Investigating NVIDIA's BatteryBoost with MSI GT72by Jarred Walton on October 23, 2014 9:00 AM EST
We previewed the performance of MSI's new GT72 notebook earlier this month, and while we're still running a few additional tests for the full review, one area that we wanted to look at in more detail is BatteryBoost. Initially launched with the GTX 800M series earlier this year, our first look at the technology came with the MSI GT70 with GTX 880M, and unfortunately battery life even when not gaming wasn't exactly stellar, and powering up the GTX 880M didn't help matters. NVIDIA's stated goal is to get useful gaming battery life above two hours, which so far we haven't been able to do (and starting with a laptop that only manages 4-5 hours in our light and heavy Internet testing doesn't help).
Without BatteryBoost, the MSI GT70 managed around 50 minutes of battery life while gaming (give or take), while enabling BatteryBoost in some cases could get us up to 80+ minutes of battery life. More recently, we reviewed the updated Razer Blade (2014 edition) with a GTX 870M. We were able to see an improvement from 46 minutes without BatteryBoost to 76 minutes with BatteryBoost in our limited testing. However, if the goal is to get above two hours of gaming battery life, we're still not there.
Basically, the amount of battery life you are able to get while gaming is largely dependent on how high frame rates are without BatteryBoost and how low the target frame rate is set with BatteryBoost. If a game on battery power can run at 60FPS and BatteryBoost puts a 30FPS cap into place, battery life can improve a decent amount. A game that can hit 120FPS meanwhile would potentially experience a much larger benefit from BatteryBoost, especially when putting a 30FPS cap into effect. With GT72 and the GTX 980M, both power efficiency and performance should be better than the GT70 and GTX 880M, which means BatteryBoost has the potential to stretch its legs a bit more.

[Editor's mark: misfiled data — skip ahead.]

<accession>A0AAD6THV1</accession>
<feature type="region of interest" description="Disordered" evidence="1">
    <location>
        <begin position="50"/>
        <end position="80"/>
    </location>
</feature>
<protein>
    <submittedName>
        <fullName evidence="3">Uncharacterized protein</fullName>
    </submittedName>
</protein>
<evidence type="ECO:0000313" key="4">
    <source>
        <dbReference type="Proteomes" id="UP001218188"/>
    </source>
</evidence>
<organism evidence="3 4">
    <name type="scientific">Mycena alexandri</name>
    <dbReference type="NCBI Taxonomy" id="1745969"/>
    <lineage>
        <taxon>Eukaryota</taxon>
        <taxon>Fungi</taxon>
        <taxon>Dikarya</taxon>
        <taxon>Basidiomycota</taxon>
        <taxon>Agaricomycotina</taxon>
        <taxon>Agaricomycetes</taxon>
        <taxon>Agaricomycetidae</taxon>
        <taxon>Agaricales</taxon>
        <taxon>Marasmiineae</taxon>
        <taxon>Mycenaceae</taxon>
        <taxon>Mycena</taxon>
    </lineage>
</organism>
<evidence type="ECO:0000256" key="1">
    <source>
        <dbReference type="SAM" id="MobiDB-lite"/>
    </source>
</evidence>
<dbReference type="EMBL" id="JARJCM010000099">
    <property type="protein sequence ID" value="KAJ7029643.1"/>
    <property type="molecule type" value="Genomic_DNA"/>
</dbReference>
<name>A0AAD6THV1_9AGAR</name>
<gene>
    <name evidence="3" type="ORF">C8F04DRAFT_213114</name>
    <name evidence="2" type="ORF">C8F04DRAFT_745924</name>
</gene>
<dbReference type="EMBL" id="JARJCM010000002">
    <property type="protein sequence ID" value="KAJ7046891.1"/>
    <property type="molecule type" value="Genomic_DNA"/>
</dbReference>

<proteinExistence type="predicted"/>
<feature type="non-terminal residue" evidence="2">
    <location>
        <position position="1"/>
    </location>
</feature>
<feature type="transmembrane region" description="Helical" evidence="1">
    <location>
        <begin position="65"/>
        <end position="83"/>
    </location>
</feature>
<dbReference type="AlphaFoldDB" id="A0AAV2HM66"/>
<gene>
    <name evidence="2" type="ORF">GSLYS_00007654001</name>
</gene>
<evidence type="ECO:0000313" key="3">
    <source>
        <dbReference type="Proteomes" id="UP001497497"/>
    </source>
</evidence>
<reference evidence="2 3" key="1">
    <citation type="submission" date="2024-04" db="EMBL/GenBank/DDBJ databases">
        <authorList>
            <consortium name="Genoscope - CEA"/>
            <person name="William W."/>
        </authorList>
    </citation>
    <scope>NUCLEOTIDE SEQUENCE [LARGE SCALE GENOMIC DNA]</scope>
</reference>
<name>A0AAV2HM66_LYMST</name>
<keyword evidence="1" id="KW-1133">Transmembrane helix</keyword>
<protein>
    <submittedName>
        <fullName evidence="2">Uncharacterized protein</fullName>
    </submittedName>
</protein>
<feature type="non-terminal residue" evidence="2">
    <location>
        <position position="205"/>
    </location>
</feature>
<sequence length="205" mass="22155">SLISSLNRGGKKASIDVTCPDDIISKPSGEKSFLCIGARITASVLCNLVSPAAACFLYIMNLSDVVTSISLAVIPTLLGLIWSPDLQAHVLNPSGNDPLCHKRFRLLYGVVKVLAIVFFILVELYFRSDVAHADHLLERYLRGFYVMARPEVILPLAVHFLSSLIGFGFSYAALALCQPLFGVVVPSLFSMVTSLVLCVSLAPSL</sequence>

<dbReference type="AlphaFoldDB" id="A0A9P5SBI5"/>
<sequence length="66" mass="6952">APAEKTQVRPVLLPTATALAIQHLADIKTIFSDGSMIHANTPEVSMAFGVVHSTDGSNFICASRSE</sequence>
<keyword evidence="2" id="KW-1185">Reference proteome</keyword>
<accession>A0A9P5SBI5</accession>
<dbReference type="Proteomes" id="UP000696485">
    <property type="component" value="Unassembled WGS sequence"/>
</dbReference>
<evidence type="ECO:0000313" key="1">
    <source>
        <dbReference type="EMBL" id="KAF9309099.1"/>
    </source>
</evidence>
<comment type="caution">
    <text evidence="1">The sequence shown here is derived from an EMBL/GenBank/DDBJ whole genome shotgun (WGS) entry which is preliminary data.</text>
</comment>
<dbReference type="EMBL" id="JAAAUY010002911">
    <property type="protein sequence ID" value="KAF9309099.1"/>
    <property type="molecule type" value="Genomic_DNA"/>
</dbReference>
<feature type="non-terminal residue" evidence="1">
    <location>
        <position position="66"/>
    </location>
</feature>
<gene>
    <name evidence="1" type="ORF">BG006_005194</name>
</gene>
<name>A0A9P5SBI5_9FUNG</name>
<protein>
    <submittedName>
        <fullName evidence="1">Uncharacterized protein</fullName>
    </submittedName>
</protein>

For our testing, we've picked three games and we've run and reasonably high settings – but not necessarily maxed out settings, as that would generally prevent BatteryBoost from providing much if any benefit. Our goal was to run settings that would allow at least 70+ FPS on battery power. Keep in mind that just because the GT72 can hit well over 60 FPS on AC power, even without BatteryBoost enabled there are some performance limitations in effect. In the end, our three games consist of Tomb Raider at High quality, the newly released Borderlands: The Pre-Sequel at nearly maxed out settings (we left PhysX on Low), and GRID Autosport with High settings. Anti-aliasing was not used in any of the games (though FXAA was enabled in Borderlands), and the resolution was set to 1080p. The power profile was set to Balanced, with the LCD running at 200 nits.
One of the interesting things about BatteryBoost is that it allows you to target a variety of frame rates (from 30 to 60 FPS in 5 FPS intervals). NVIDIA has also stated that they're doing more than just frame rate targeting, so we wanted to test that by enabling VSYNC and running without BatteryBoost at a steady 60FPS. Since BatteryBoost also doesn't inherently enable VSYNC, that was one more variable to test. (While in theory anything between 30 and 60 FPS should result in a 30FPS frame rate with VSYNC enabled, at least in GRID Autosport that doesn't happen, either due to triple buffering or some other factors.)
In the end, for at least one game – GRID Autosport – we tested both with and without VSYNC at 10FPS intervals with BatteryBoost, plus checking performance without BatteryBoost. That's ten different settings to test, and with each cycle requiring at least several hours we've been running BatteryBoost tests almost non-stop since our preview article. This is about the most effort we've ever put into testing gaming battery life on a laptop, and it might be a while before we decide to delve into this subject in such a fashion again. So join us as we thoroughly investigate BatteryBoost on the GTX 980M.